The Defense Authorization Act was vetoed by President Bush on December 28th because of his concern about the impact on the Iraq by the fifth section on foreign liability described above. In January 2008 Congress passed an amended version of the Act which empowers the President to make the Iraq government exempt from claims of prior terrorism. When Bush signed this amended Defense Authorization Act on January 28, 2008, he also issued a "Signing Statement" in which he declared he had the constitutional power to ignore the terms of the first four-described sections on permanent bases and control of Iraqi oil, contracting, whistleblower protection and intelligence accountability.

Also in early December, the House passed an omnibus appropriations bill with no funds for Iraq, but subsequently agreed to a Senate version that provided $70 billion for Iraq with no conditions, after an amendment by Senator Feingold to attach a withdrawal timetable was defeated 71-24 and an amendment by Senator McConnell to provide unconditional funds passed 70-25.

There is a detailed list of all of the above events with links to the texts, votes and Congressional debates on our website at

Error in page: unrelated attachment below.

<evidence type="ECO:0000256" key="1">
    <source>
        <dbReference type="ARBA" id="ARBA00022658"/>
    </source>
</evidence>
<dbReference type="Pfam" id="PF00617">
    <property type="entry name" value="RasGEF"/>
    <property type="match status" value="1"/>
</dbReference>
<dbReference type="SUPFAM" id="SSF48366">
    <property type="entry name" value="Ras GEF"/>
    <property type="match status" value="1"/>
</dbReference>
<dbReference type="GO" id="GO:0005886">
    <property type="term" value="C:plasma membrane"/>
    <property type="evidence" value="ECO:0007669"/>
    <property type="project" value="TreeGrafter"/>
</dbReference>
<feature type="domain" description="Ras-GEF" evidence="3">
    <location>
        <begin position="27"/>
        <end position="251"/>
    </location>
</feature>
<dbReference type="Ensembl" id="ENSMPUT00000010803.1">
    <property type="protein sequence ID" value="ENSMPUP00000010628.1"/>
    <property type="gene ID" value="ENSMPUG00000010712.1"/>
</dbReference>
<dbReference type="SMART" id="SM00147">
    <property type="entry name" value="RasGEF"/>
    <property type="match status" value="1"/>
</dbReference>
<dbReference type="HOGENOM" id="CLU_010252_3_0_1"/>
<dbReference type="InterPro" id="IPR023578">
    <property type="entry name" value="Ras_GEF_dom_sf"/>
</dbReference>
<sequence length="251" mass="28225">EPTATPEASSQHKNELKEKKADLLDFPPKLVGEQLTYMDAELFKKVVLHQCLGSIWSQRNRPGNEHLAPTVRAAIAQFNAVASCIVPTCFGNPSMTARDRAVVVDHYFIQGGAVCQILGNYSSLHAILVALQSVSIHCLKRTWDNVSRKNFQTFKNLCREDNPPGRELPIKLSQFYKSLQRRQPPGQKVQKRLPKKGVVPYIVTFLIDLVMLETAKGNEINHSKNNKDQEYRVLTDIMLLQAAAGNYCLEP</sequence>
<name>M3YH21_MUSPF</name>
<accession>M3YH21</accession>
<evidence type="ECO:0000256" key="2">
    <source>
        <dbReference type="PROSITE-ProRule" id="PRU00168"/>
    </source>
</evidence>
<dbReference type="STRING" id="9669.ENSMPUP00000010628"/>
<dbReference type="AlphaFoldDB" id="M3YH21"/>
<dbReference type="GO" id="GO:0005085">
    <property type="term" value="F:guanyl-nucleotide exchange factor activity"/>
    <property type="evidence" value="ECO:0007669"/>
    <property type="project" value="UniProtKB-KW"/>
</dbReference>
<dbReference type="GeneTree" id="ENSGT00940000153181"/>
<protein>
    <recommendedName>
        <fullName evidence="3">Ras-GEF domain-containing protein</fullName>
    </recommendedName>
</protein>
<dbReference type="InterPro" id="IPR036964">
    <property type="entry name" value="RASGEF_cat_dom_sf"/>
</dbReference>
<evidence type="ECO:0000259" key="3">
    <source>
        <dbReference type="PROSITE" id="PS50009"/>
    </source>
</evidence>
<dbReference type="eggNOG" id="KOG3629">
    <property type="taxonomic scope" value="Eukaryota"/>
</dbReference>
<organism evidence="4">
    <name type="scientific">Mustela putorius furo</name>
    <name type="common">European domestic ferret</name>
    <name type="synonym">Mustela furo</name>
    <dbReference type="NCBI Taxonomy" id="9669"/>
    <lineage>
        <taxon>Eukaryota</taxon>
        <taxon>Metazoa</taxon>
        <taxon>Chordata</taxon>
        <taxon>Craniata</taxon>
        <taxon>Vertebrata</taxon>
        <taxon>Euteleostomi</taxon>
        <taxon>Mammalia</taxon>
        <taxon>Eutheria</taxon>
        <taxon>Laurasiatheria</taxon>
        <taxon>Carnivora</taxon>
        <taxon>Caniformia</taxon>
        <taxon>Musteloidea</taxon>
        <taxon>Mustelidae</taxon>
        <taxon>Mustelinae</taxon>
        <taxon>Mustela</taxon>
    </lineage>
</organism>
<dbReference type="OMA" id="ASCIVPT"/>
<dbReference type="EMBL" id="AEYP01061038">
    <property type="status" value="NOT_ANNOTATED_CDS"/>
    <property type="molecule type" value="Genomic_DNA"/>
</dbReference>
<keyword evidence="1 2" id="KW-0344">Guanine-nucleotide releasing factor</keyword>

How Our Representatives in Congress Voted in 2007

Our two Congressmen, Payne and Pascrell, voted for the Iraq withdrawal timetables described above and against the final versions of the appropriations bills in which the timetables had been removed. They also voted to override the President's veto in May. Except for Congressman Andrews, the other five New Jersey Congressmen voted the same.

Our two Senators, Lautenberg and Menendez, voted for withdrawal timetables in March and May and they voted to end debate on the appropriations bill with the timetable in November. They also voted for the Feingold amendment (they were also cosponsors) and against the McConnell amendment which added war funds without conditions. However, our Senators both voted for final passage of the both appropriations bills in May and December.

Only Congressmen Payne, Pallone and Holt voted against the November 2007 and January 2008 versions of the Defense Authorization Act, while Pascrell, Rothman, Andrews and Sires voted in favor. Senator Lautenberg voted for both versions and Senator Menendez voted for the first version and was not present for the second vote.

For the most part, we can be proud of our Congressmen and Senators for their votes against the war in 2007. If every state was as well-represented as New Jersey, we would be well on our way to ending the war by now. To review the voting records of our representatives and Senators go to on our website.

Should We Have Expected More from Congress in 2007?